• Announcements

    • khawk

      Download the Game Design and Indie Game Marketing Freebook   07/19/17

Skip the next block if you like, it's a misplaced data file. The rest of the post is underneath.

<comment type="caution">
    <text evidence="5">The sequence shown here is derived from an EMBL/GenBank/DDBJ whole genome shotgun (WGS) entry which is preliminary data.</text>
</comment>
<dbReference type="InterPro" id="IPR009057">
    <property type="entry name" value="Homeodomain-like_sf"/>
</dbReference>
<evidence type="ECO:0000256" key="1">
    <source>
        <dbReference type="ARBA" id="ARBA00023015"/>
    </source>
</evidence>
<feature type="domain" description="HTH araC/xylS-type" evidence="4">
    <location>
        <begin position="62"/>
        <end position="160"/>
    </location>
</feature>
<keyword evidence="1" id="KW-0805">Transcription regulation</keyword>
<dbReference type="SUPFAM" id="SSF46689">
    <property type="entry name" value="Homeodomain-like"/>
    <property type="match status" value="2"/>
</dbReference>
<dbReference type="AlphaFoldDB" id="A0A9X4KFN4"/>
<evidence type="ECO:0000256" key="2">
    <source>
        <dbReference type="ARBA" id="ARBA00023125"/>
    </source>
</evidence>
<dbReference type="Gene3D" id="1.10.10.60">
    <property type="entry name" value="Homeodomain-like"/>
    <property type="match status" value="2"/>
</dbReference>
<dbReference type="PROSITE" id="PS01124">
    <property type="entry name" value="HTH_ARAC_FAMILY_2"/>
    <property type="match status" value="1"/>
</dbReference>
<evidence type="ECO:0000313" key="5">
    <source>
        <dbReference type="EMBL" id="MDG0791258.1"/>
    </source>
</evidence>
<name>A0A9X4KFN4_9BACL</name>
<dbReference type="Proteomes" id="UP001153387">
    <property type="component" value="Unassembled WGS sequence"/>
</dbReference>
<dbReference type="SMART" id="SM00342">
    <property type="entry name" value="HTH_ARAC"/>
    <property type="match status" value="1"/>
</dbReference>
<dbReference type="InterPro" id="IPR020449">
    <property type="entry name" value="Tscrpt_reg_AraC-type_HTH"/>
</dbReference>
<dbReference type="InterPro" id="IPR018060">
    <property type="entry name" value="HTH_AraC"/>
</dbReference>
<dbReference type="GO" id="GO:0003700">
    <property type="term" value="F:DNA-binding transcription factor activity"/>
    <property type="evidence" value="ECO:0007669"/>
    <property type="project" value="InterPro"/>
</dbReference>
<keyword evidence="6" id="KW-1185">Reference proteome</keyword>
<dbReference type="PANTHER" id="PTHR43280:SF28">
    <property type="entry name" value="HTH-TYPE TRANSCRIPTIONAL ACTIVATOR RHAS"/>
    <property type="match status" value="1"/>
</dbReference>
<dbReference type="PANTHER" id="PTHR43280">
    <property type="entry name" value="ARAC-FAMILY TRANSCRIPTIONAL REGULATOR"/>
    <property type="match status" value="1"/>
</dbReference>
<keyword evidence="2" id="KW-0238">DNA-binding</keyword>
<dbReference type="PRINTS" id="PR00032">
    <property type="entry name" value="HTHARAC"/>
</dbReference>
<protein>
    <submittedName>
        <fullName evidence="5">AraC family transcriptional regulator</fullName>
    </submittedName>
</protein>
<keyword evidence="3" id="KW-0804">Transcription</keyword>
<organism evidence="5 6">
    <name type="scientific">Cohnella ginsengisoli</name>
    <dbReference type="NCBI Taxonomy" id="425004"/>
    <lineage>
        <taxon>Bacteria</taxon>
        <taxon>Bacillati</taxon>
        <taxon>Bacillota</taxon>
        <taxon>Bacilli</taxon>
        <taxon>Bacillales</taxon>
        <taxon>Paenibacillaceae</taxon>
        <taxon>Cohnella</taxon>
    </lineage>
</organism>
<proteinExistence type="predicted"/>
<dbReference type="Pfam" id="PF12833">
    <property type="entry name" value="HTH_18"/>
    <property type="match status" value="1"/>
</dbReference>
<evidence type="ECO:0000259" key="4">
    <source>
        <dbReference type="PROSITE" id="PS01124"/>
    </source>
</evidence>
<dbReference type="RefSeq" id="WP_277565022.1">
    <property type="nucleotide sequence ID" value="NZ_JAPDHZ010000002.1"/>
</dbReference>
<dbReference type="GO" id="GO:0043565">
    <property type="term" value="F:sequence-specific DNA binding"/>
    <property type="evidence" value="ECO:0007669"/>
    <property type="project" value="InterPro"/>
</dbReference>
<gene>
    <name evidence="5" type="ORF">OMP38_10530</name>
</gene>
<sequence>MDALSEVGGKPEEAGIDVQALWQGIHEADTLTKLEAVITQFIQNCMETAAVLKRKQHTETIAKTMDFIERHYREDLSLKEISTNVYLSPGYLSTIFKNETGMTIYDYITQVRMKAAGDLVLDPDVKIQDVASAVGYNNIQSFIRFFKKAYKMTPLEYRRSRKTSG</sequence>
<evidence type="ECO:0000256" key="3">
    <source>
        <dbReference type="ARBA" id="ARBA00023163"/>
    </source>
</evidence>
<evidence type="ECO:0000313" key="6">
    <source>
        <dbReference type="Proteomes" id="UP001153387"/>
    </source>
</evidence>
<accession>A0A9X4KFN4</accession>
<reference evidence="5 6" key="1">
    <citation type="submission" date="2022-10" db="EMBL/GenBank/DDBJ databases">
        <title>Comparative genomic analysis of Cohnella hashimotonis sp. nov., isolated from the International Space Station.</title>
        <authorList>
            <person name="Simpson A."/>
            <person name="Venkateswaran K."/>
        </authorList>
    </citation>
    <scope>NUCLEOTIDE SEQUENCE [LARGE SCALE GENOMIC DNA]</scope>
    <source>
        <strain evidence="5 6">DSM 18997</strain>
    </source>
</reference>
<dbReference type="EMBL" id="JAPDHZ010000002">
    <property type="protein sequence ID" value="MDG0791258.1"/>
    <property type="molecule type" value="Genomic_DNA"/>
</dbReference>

GameDev.net and CRC Press have teamed up to bring a free ebook of content curated from top titles published by CRC Press. The freebook, Practices of Game Design & Indie Game Marketing, includes chapters from The Art of Game Design: A Book of Lenses, A Practical Guide to Indie Game Marketing, and An Architectural Approach to Level Design. The GameDev.net FreeBook is relevant to game designers, developers, and those interested in learning more about the challenges in game development. We know game development can be a tough discipline and business, so we picked several chapters from CRC Press titles that we thought would be of interest to you, the GameDev.net audience, in your journey to design, develop, and market your next game. The free ebook is available through CRC Press by clicking here. The Curated Books The Art of Game Design: A Book of Lenses, Second Edition, by Jesse Schell Presents 100+ sets of questions, or different lenses, for viewing a game’s design, encompassing diverse fields such as psychology, architecture, music, film, software engineering, theme park design, mathematics, anthropology, and more. Written by one of the world's top game designers, this book describes the deepest and most fundamental principles of game design, demonstrating how tactics used in board, card, and athletic games also work in video games. It provides practical instruction on creating world-class games that will be played again and again. View it here. A Practical Guide to Indie Game Marketing, by Joel Dreskin Marketing is an essential but too frequently overlooked or minimized component of the release plan for indie games. A Practical Guide to Indie Game Marketing provides you with the tools needed to build visibility and sell your indie games. With special focus on those developers with small budgets and limited staff and resources, this book is packed with tangible recommendations and techniques that you can put to use immediately. As a seasoned professional of the indie game arena, author Joel Dreskin gives you insight into practical, real-world experiences of marketing numerous successful games and also provides stories of the failures. View it here. An Architectural Approach to Level Design This is one of the first books to integrate architectural and spatial design theory with the field of level design. The book presents architectural techniques and theories for level designers to use in their own work. It connects architecture and level design in different ways that address the practical elements of how designers construct space and the experiential elements of how and why humans interact with this space. Throughout the text, readers learn skills for spatial layout, evoking emotion through gamespaces, and creating better levels through architectural theory. View it here. Learn more and download the ebook by clicking here. Did you know? GameDev.net and CRC Press also recently teamed up to bring GDNet+ Members up to a 20% discount on all CRC Press books. Learn more about this and other benefits here.